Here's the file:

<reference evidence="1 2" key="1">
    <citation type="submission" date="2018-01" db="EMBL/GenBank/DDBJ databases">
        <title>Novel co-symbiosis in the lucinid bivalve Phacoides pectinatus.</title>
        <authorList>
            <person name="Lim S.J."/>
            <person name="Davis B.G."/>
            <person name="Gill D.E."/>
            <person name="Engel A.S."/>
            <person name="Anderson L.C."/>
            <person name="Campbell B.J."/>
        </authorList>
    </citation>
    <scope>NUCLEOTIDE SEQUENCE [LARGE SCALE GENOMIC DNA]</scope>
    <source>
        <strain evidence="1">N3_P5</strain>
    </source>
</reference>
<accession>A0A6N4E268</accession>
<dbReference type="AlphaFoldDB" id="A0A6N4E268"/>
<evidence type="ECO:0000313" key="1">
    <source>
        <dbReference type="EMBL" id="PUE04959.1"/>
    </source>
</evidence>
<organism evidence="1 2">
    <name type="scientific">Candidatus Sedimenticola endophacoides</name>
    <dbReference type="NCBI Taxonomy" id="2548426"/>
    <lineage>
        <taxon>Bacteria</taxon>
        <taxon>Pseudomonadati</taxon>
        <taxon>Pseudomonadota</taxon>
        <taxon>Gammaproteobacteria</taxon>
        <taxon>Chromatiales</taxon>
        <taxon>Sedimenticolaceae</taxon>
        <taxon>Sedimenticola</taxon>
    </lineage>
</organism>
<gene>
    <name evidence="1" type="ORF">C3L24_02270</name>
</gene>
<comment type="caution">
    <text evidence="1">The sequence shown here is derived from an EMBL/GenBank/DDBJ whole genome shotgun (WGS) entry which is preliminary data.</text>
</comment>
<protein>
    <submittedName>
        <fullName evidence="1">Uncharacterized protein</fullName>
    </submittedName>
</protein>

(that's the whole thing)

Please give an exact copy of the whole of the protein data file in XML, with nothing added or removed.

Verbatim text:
<reference evidence="1 2" key="1">
    <citation type="submission" date="2018-01" db="EMBL/GenBank/DDBJ databases">
        <title>Novel co-symbiosis in the lucinid bivalve Phacoides pectinatus.</title>
        <authorList>
            <person name="Lim S.J."/>
            <person name="Davis B.G."/>
            <person name="Gill D.E."/>
            <person name="Engel A.S."/>
            <person name="Anderson L.C."/>
            <person name="Campbell B.J."/>
        </authorList>
    </citation>
    <scope>NUCLEOTIDE SEQUENCE [LARGE SCALE GENOMIC DNA]</scope>
    <source>
        <strain evidence="1">N3_P5</strain>
    </source>
</reference>
<accession>A0A6N4E268</accession>
<dbReference type="AlphaFoldDB" id="A0A6N4E268"/>
<evidence type="ECO:0000313" key="1">
    <source>
        <dbReference type="EMBL" id="PUE04959.1"/>
    </source>
</evidence>
<organism evidence="1 2">
    <name type="scientific">Candidatus Sedimenticola endophacoides</name>
    <dbReference type="NCBI Taxonomy" id="2548426"/>
    <lineage>
        <taxon>Bacteria</taxon>
        <taxon>Pseudomonadati</taxon>
        <taxon>Pseudomonadota</taxon>
        <taxon>Gammaproteobacteria</taxon>
        <taxon>Chromatiales</taxon>
        <taxon>Sedimenticolaceae</taxon>
        <taxon>Sedimenticola</taxon>
    </lineage>
</organism>
<gene>
    <name evidence="1" type="ORF">C3L24_02270</name>
</gene>
<comment type="caution">
    <text evidence="1">The sequence shown here is derived from an EMBL/GenBank/DDBJ whole genome shotgun (WGS) entry which is preliminary data.</text>
</comment>
<protein>
    <submittedName>
        <fullName evidence="1">Uncharacterized protein</fullName>
    </submittedName>
</protein>